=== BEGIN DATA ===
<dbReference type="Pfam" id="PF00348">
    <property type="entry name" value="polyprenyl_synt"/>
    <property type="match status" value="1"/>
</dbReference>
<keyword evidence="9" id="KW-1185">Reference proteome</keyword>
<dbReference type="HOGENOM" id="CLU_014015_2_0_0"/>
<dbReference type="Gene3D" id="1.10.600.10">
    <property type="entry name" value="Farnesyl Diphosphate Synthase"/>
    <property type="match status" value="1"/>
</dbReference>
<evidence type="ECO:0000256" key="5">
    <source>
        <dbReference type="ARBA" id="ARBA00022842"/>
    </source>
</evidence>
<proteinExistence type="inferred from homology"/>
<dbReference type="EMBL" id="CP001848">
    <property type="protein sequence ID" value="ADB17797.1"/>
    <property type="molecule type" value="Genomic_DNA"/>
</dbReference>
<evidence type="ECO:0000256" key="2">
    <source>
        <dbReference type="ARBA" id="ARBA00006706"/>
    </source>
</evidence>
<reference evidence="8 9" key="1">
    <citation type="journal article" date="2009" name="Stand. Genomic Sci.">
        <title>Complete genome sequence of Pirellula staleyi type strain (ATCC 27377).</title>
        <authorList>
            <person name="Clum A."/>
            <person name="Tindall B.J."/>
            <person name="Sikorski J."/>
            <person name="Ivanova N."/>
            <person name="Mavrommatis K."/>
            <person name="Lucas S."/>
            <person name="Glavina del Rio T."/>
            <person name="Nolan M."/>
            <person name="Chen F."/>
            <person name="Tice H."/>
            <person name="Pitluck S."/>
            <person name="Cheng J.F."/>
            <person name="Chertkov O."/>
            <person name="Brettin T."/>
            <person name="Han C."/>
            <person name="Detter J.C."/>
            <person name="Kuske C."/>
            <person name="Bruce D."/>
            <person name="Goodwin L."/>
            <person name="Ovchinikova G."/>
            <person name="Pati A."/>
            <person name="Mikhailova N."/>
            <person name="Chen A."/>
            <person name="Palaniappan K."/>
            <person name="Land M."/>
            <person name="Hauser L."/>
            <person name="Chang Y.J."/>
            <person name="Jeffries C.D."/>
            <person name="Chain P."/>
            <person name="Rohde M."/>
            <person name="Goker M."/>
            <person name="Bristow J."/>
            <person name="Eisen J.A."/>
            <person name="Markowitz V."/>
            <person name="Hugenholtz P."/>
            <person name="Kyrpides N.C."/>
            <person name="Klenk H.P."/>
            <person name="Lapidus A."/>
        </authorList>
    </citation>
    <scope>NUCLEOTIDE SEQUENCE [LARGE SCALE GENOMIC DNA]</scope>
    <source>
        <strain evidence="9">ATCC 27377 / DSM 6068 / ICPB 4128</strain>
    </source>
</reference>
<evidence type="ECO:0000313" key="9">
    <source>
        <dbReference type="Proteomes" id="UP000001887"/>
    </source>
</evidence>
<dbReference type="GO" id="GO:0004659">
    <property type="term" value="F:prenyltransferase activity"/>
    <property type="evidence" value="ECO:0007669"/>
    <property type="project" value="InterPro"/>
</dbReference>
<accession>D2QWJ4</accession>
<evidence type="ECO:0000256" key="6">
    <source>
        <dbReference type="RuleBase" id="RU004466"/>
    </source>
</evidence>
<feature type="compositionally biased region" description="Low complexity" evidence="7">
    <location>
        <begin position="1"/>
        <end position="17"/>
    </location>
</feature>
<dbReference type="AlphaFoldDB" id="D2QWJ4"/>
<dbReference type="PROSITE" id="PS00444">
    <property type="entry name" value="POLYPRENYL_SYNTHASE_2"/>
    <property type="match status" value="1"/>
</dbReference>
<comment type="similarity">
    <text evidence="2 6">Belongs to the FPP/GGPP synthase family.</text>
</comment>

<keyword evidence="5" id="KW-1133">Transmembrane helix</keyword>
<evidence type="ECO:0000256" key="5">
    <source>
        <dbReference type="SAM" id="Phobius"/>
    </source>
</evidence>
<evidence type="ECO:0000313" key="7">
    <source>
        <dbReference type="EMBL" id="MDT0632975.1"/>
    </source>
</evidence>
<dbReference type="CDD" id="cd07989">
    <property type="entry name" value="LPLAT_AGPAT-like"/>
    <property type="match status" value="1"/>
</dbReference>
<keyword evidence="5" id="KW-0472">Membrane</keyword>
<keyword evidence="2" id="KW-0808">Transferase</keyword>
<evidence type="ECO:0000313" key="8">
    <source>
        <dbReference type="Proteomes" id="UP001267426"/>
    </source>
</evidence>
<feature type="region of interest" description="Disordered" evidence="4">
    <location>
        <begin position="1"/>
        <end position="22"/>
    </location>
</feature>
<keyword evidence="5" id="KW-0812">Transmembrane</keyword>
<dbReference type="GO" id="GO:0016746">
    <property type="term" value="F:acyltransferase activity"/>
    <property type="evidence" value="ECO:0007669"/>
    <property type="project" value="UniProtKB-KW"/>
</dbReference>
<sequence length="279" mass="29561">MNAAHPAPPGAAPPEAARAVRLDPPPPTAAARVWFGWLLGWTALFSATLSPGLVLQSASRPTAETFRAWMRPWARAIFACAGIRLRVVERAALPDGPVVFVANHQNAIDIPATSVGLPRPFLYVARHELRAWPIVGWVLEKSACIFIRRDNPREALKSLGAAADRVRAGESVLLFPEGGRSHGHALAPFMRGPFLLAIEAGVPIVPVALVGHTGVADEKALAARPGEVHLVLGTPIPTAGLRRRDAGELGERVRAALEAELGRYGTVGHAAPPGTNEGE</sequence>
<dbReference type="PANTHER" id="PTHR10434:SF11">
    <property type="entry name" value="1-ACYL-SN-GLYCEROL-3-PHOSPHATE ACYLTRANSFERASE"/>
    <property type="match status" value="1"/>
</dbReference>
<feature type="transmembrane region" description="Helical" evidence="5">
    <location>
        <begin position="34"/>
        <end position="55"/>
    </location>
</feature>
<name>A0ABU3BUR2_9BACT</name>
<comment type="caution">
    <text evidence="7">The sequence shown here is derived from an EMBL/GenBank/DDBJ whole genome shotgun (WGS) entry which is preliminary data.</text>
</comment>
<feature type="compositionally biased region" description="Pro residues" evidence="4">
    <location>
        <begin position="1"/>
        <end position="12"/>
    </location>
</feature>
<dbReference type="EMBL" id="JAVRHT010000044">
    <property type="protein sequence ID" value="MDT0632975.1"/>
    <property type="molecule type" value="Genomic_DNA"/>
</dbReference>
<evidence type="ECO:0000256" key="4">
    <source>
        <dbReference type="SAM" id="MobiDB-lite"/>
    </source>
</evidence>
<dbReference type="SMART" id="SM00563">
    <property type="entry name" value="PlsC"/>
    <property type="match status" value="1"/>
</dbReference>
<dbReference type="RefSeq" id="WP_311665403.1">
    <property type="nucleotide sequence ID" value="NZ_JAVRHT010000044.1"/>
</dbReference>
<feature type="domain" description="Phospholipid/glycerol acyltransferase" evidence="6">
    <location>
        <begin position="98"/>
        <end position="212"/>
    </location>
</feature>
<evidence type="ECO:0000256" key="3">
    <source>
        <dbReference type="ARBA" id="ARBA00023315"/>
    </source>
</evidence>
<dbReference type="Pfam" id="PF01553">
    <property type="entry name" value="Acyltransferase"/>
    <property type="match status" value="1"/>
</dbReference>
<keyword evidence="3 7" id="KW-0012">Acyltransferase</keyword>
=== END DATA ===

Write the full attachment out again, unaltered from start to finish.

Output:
<dbReference type="Pfam" id="PF00348">
    <property type="entry name" value="polyprenyl_synt"/>
    <property type="match status" value="1"/>
</dbReference>
<keyword evidence="9" id="KW-1185">Reference proteome</keyword>
<dbReference type="HOGENOM" id="CLU_014015_2_0_0"/>
<dbReference type="Gene3D" id="1.10.600.10">
    <property type="entry name" value="Farnesyl Diphosphate Synthase"/>
    <property type="match status" value="1"/>
</dbReference>
<evidence type="ECO:0000256" key="5">
    <source>
        <dbReference type="ARBA" id="ARBA00022842"/>
    </source>
</evidence>
<proteinExistence type="inferred from homology"/>
<dbReference type="EMBL" id="CP001848">
    <property type="protein sequence ID" value="ADB17797.1"/>
    <property type="molecule type" value="Genomic_DNA"/>
</dbReference>
<evidence type="ECO:0000256" key="2">
    <source>
        <dbReference type="ARBA" id="ARBA00006706"/>
    </source>
</evidence>
<reference evidence="8 9" key="1">
    <citation type="journal article" date="2009" name="Stand. Genomic Sci.">
        <title>Complete genome sequence of Pirellula staleyi type strain (ATCC 27377).</title>
        <authorList>
            <person name="Clum A."/>
            <person name="Tindall B.J."/>
            <person name="Sikorski J."/>
            <person name="Ivanova N."/>
            <person name="Mavrommatis K."/>
            <person name="Lucas S."/>
            <person name="Glavina del Rio T."/>
            <person name="Nolan M."/>
            <person name="Chen F."/>
            <person name="Tice H."/>
            <person name="Pitluck S."/>
            <person name="Cheng J.F."/>
            <person name="Chertkov O."/>
            <person name="Brettin T."/>
            <person name="Han C."/>
            <person name="Detter J.C."/>
            <person name="Kuske C."/>
            <person name="Bruce D."/>
            <person name="Goodwin L."/>
            <person name="Ovchinikova G."/>
            <person name="Pati A."/>
            <person name="Mikhailova N."/>
            <person name="Chen A."/>
            <person name="Palaniappan K."/>
            <person name="Land M."/>
            <person name="Hauser L."/>
            <person name="Chang Y.J."/>
            <person name="Jeffries C.D."/>
            <person name="Chain P."/>
            <person name="Rohde M."/>
            <person name="Goker M."/>
            <person name="Bristow J."/>
            <person name="Eisen J.A."/>
            <person name="Markowitz V."/>
            <person name="Hugenholtz P."/>
            <person name="Kyrpides N.C."/>
            <person name="Klenk H.P."/>
            <person name="Lapidus A."/>
        </authorList>
    </citation>
    <scope>NUCLEOTIDE SEQUENCE [LARGE SCALE GENOMIC DNA]</scope>
    <source>
        <strain evidence="9">ATCC 27377 / DSM 6068 / ICPB 4128</strain>
    </source>
</reference>
<evidence type="ECO:0000313" key="9">
    <source>
        <dbReference type="Proteomes" id="UP000001887"/>
    </source>
</evidence>
<dbReference type="GO" id="GO:0004659">
    <property type="term" value="F:prenyltransferase activity"/>
    <property type="evidence" value="ECO:0007669"/>
    <property type="project" value="InterPro"/>
</dbReference>
<accession>D2QWJ4</accession>
<evidence type="ECO:0000256" key="6">
    <source>
        <dbReference type="RuleBase" id="RU004466"/>
    </source>
</evidence>
<feature type="compositionally biased region" description="Low complexity" evidence="7">
    <location>
        <begin position="1"/>
        <end position="17"/>
    </location>
</feature>
<dbReference type="AlphaFoldDB" id="D2QWJ4"/>
<dbReference type="PROSITE" id="PS00444">
    <property type="entry name" value="POLYPRENYL_SYNTHASE_2"/>
    <property type="match status" value="1"/>
</dbReference>
<comment type="similarity">
    <text evidence="2 6">Belongs to the FPP/GGPP synthase family.</text>
</comment>

<keyword evidence="5" id="KW-1133">Transmembrane helix</keyword>
<evidence type="ECO:0000256" key="5">
    <source>
        <dbReference type="SAM" id="Phobius"/>
    </source>
</evidence>
<evidence type="ECO:0000313" key="7">
    <source>
        <dbReference type="EMBL" id="MDT0632975.1"/>
    </source>
</evidence>
<dbReference type="CDD" id="cd07989">
    <property type="entry name" value="LPLAT_AGPAT-like"/>
    <property type="match status" value="1"/>
</dbReference>
<keyword evidence="5" id="KW-0472">Membrane</keyword>
<keyword evidence="2" id="KW-0808">Transferase</keyword>
<evidence type="ECO:0000313" key="8">
    <source>
        <dbReference type="Proteomes" id="UP001267426"/>
    </source>
</evidence>
<feature type="region of interest" description="Disordered" evidence="4">
    <location>
        <begin position="1"/>
        <end position="22"/>
    </location>
</feature>
<keyword evidence="5" id="KW-0812">Transmembrane</keyword>
<dbReference type="GO" id="GO:0016746">
    <property type="term" value="F:acyltransferase activity"/>
    <property type="evidence" value="ECO:0007669"/>
    <property type="project" value="UniProtKB-KW"/>
</dbReference>
<sequence length="279" mass="29561">MNAAHPAPPGAAPPEAARAVRLDPPPPTAAARVWFGWLLGWTALFSATLSPGLVLQSASRPTAETFRAWMRPWARAIFACAGIRLRVVERAALPDGPVVFVANHQNAIDIPATSVGLPRPFLYVARHELRAWPIVGWVLEKSACIFIRRDNPREALKSLGAAADRVRAGESVLLFPEGGRSHGHALAPFMRGPFLLAIEAGVPIVPVALVGHTGVADEKALAARPGEVHLVLGTPIPTAGLRRRDAGELGERVRAALEAELGRYGTVGHAAPPGTNEGE</sequence>
<dbReference type="PANTHER" id="PTHR10434:SF11">
    <property type="entry name" value="1-ACYL-SN-GLYCEROL-3-PHOSPHATE ACYLTRANSFERASE"/>
    <property type="match status" value="1"/>
</dbReference>
<feature type="transmembrane region" description="Helical" evidence="5">
    <location>
        <begin position="34"/>
        <end position="55"/>
    </location>
</feature>
<name>A0ABU3BUR2_9BACT</name>
<comment type="caution">
    <text evidence="7">The sequence shown here is derived from an EMBL/GenBank/DDBJ whole genome shotgun (WGS) entry which is preliminary data.</text>
</comment>
<feature type="compositionally biased region" description="Pro residues" evidence="4">
    <location>
        <begin position="1"/>
        <end position="12"/>
    </location>
</feature>
<dbReference type="EMBL" id="JAVRHT010000044">
    <property type="protein sequence ID" value="MDT0632975.1"/>
    <property type="molecule type" value="Genomic_DNA"/>
</dbReference>
<evidence type="ECO:0000256" key="4">
    <source>
        <dbReference type="SAM" id="MobiDB-lite"/>
    </source>
</evidence>
<dbReference type="SMART" id="SM00563">
    <property type="entry name" value="PlsC"/>
    <property type="match status" value="1"/>
</dbReference>
<dbReference type="RefSeq" id="WP_311665403.1">
    <property type="nucleotide sequence ID" value="NZ_JAVRHT010000044.1"/>
</dbReference>
<feature type="domain" description="Phospholipid/glycerol acyltransferase" evidence="6">
    <location>
        <begin position="98"/>
        <end position="212"/>
    </location>
</feature>
<evidence type="ECO:0000256" key="3">
    <source>
        <dbReference type="ARBA" id="ARBA00023315"/>
    </source>
</evidence>
<dbReference type="Pfam" id="PF01553">
    <property type="entry name" value="Acyltransferase"/>
    <property type="match status" value="1"/>
</dbReference>
<keyword evidence="3 7" id="KW-0012">Acyltransferase</keyword>